The famous Blarney Castle in Ireland was built in 1446. Over the years, it has become a world landmark and one of Ireland’s most popular attractions. Many travelers believe that a trip to the medieval Blarney Castle can’t be missed; it’s on par with the Guinness Brewery and other attractions as an intrinsic symbol of Ireland and Irish heritage. It is located in Blarney Village, about 5 km northwest from Cork City in southern Ireland.
The Blarney Stone is without a doubt the most famous part of Blarney Castle. Also called the legendary Stone of Eloquence, it is located at the top of the castle’s tower. Legend has it that if you kiss it, you’ll be struck with eternal eloquence and you will never be at a loss for words.
Blarney Castle history is an intriguing one. It was the third structure to be built on this site. The first one was a wooden structure built in the 10th century, and a stone structure replaced it in 1210 A.D. This building was torn down because of foundation problems, and the final, medieval Blarney Castle was built by Dermot McCarthy in 1446. At one time, the castle was occupied by Cormac McCarthy, King of Munster, who allegedly sent 4,000 Munster men to held Robert the Bruce at the battle of Bannockburn. According to legend, Robert the Bruce gave half of the Stone of Scone to McCarthy in gratitude, which was incorporated into the structure of the castle, becoming the Blarney Stone. The Blarney Castle history includes stories about Cromwell, Queen Elizabeth, and other famous figures, which visitors can read about during their tour of the castle.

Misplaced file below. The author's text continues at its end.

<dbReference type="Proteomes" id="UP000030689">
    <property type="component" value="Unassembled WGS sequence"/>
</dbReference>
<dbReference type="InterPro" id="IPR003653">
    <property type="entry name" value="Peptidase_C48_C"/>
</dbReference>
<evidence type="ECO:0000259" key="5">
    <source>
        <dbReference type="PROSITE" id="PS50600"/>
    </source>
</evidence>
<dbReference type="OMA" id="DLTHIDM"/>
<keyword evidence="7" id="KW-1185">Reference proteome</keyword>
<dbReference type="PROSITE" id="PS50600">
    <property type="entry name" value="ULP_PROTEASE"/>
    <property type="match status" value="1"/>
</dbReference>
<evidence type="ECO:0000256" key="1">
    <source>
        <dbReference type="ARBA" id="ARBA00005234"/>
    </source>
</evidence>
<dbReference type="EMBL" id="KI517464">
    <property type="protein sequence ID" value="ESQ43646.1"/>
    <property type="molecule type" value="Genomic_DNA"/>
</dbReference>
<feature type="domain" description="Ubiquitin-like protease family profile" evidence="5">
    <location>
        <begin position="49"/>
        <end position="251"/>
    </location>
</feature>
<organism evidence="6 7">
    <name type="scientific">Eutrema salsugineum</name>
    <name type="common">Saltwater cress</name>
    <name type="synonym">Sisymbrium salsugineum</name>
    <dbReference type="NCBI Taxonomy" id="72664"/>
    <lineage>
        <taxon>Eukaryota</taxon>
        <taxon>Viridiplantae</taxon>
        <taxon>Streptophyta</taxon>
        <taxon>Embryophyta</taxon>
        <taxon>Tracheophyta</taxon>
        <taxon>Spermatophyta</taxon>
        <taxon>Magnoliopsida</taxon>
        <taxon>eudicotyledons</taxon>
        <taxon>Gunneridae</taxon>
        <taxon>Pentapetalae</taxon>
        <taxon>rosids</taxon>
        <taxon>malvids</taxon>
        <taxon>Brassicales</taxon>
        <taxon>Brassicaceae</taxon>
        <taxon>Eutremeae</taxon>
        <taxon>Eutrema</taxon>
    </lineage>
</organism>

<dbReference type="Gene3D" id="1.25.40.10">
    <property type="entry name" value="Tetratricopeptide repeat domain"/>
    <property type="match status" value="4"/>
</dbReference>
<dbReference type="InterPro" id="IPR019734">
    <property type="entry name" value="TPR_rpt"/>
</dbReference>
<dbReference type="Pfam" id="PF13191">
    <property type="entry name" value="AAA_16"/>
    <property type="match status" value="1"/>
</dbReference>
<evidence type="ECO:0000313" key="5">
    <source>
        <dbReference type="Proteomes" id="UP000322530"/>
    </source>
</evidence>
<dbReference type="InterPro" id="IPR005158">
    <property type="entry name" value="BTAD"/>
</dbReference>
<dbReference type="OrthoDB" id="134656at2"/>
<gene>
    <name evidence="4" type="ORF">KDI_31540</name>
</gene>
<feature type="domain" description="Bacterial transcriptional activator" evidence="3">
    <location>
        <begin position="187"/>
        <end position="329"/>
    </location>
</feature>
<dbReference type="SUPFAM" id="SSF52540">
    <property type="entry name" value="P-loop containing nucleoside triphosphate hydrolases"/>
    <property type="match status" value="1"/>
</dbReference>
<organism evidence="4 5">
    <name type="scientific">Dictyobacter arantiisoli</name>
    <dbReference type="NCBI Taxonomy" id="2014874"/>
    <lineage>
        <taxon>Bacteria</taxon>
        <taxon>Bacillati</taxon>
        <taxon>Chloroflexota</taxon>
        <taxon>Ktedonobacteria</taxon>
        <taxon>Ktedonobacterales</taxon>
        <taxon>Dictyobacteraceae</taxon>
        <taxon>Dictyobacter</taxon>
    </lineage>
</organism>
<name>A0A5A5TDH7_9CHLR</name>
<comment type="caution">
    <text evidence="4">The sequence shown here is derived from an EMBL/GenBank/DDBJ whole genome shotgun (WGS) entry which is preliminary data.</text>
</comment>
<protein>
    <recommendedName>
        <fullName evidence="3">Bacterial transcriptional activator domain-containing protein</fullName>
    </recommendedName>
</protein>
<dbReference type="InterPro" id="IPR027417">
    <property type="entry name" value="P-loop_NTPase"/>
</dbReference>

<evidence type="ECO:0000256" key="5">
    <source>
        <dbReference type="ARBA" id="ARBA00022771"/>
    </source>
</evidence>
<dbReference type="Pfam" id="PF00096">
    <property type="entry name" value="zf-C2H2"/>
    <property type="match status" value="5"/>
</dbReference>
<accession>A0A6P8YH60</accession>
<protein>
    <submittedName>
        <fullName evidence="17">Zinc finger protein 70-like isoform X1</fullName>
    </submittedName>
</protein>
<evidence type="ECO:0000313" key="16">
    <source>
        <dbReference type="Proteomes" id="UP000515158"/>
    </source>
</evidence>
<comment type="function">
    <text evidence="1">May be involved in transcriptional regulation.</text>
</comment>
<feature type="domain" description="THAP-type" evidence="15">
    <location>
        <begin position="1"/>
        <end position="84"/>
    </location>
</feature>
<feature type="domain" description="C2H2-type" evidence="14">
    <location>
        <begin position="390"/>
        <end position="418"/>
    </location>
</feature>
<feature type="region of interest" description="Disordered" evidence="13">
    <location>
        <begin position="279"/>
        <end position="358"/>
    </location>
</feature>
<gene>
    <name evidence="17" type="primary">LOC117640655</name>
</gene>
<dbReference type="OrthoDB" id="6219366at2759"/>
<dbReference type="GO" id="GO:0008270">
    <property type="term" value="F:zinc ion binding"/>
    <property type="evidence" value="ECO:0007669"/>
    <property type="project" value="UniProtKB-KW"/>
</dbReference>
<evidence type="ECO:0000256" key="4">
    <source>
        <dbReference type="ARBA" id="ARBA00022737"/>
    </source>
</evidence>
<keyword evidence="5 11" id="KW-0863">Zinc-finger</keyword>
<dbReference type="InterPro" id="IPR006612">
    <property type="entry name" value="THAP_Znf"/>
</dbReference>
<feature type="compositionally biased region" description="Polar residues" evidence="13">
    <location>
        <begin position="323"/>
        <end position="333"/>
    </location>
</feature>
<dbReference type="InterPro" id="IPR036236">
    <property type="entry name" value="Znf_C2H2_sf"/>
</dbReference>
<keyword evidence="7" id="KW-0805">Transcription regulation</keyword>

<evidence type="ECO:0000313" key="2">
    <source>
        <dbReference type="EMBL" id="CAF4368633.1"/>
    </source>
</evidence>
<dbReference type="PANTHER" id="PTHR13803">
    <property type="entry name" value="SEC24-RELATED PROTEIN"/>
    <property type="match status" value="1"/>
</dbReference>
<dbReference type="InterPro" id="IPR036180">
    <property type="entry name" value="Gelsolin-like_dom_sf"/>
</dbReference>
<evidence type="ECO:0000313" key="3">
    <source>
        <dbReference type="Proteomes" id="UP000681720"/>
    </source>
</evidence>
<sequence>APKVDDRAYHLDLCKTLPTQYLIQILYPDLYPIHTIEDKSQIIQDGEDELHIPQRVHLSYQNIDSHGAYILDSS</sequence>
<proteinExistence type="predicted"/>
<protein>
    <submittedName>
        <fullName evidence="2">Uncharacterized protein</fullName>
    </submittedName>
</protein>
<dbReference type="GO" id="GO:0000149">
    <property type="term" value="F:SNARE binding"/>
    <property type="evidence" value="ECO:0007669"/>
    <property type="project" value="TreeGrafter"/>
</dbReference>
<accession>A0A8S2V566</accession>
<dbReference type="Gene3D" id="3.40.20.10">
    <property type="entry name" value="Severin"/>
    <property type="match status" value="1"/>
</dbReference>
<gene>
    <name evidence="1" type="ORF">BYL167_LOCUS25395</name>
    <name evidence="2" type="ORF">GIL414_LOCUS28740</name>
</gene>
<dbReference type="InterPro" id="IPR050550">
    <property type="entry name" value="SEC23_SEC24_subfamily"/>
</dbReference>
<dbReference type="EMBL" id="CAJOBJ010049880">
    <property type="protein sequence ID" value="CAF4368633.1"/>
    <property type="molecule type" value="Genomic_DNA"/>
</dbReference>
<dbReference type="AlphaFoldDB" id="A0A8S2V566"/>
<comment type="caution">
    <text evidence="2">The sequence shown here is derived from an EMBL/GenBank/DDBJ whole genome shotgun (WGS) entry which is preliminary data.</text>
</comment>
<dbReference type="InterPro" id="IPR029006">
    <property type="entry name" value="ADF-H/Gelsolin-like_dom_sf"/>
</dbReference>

Besides the fabulous medieval Blarney Castle in Ireland, visitors can check out the Blarney House. It was built at the beginning of the 18th century by St. James St. John Jefferyes. It is a Georgian gothic house located against the keep of the castle. The Rock Close, a landscape garden, was created at the same time. In 1820, the house was destroyed by fire, but the wings remain. In 1874, the family decided to build the new house in Scottish baronial style, south of the present keep. It has been the family home ever since.
The Cork and Muskerry Light Railway, locally known as The Muskerry Tram, was a narrow-gauged steam railway that ran from the Western Road (where the River Lee Hotel is now) in Cork, to Blarney, Coachford and Donoughmore. The Blarney terminal opened in 1887 and the last train ran on December 29th, 1934.
The route of the tram ran through the centre of the Muskerry Golf Course, which is perhaps why the 10 a.m. Sunday train out of Western Road was known as the “Golfers” Special.